Pros: Compact, clean design, high quality switches, great price
Cons: Single color backlight
Who should buy: A no frills keyboard for gamers who need only the bare essentials
Price: $75 on Amazon
Ducky is known for its quality keyboards, with some of the cleanest designs available. The Ducky One does not stray from that—it's the best looking minimal keyboard.
Each key is individually backlit with six different lighting options. Ducky manages to keep customization options available without cluttering up the clean design with extraneous components. Like some of the other keyboards on this list, Ducky One is available with plenty of different Cherry MX switch options.
Pros: Clean design, customization options, high quality switches
Cons: No RGB lighting
Who should buy: Gamers who want a solid keyboard but don't care about colorful RGB lighting
Price: $118 on Amazon
Logitech G810 Orion Spectrum
Logitech is an industry staple, always setting a standard for what a solid, reliable peripheral can be. It's been around forever, and the Logitech G810 Orion Spectrum is one of its most stunning options yet. It's got everything—matte surface for masking fingerprints, extensive RGB lighting, braided cables, and its own exclusive mechanical switches. Yep, like Razer, Logitech offers its own mechanical switches. They're pretty different in the way they feel and sound when compared to Cherry MX switches, so if you're able to try a Logitech keyboard out before buying, we'd recommend it. Romer-G is exclusive to Logitech.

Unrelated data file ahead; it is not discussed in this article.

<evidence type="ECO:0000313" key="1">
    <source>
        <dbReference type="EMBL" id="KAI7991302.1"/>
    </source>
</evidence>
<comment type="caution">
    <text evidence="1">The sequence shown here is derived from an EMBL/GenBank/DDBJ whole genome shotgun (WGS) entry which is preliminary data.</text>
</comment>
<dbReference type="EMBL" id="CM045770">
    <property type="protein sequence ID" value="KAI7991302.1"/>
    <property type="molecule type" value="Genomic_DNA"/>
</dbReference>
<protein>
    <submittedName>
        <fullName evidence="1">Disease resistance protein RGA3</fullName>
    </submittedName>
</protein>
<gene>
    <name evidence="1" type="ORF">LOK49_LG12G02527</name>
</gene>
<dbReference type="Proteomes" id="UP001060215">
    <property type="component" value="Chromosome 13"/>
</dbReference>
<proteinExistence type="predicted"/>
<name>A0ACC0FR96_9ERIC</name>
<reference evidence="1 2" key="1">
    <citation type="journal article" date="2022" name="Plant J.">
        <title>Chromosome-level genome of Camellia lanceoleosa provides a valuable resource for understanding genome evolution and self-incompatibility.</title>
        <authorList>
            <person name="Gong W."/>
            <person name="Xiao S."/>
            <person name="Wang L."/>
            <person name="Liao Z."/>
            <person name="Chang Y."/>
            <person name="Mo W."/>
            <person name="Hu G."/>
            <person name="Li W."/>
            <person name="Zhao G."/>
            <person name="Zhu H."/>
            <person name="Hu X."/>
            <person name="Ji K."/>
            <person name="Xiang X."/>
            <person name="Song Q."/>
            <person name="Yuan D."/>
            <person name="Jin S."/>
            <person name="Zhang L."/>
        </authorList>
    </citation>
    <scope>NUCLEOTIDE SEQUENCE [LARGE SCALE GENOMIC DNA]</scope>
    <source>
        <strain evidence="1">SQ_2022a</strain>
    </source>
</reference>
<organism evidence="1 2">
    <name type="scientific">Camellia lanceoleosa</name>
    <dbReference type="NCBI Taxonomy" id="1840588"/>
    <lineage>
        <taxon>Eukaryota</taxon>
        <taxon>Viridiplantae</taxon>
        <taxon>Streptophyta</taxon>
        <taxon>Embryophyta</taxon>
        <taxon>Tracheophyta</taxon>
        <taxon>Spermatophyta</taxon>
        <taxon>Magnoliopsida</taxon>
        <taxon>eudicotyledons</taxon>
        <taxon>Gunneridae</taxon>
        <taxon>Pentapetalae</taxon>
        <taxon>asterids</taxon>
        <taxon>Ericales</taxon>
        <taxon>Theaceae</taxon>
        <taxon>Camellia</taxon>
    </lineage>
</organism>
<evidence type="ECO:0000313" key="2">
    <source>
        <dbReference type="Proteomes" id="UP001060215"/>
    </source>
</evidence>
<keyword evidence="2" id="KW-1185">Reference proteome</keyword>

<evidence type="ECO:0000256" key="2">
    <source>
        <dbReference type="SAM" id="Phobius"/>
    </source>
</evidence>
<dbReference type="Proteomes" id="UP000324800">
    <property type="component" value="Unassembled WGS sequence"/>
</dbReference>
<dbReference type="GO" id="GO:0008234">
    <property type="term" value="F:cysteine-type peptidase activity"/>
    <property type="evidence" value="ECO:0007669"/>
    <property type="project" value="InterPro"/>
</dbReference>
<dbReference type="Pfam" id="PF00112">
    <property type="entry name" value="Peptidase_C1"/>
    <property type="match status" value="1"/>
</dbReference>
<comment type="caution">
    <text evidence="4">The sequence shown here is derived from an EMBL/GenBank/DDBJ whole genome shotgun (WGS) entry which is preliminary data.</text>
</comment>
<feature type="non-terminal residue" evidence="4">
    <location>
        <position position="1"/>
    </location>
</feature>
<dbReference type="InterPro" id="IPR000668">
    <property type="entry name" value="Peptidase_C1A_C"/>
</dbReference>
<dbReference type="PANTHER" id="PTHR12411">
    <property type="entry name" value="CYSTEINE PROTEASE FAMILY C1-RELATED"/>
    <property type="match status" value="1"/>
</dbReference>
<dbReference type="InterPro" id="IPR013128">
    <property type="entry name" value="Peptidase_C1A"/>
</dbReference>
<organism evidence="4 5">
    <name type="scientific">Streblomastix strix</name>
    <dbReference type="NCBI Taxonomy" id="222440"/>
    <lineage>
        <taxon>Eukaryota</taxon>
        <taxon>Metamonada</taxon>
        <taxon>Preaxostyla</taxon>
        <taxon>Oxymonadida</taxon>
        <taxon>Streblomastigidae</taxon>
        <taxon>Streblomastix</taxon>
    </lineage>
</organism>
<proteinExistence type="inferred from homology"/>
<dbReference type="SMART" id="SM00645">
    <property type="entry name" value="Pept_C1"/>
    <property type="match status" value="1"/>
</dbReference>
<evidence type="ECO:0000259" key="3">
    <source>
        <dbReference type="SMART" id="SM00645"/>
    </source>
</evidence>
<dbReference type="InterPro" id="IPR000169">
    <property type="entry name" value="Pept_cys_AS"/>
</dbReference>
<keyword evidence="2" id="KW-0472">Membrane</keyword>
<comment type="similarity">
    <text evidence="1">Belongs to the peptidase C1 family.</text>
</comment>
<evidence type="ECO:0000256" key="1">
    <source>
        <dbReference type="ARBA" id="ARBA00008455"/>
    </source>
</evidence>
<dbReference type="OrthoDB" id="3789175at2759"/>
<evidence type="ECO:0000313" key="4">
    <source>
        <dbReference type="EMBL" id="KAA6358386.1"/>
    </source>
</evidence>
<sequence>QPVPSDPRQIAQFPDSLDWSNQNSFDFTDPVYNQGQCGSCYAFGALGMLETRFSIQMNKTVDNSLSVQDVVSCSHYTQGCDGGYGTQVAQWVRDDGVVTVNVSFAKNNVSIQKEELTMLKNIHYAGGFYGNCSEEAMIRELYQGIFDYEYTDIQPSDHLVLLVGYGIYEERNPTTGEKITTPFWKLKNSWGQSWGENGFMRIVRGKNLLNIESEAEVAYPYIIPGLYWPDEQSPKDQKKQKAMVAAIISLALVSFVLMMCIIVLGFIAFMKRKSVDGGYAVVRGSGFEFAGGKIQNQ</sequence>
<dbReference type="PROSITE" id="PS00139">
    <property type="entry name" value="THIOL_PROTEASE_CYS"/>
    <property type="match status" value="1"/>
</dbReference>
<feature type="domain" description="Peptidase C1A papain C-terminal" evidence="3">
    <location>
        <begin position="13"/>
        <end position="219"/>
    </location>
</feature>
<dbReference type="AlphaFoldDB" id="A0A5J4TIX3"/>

The G810 Orion Spectrum also has unparalleled media control built into the keyboard, using a variety of buttons and a scroll wheel to make multitasking incredibly easy.
Pros: Full size keyboard, great media controls, exceptionally customization, Romer-G switch lighting
Cons: No USB port
Who should buy: Gamers unsatisfied with Cherry MX or Razer switches may like the softer feel of Romer-G keys
Price: $115.34 on Amazon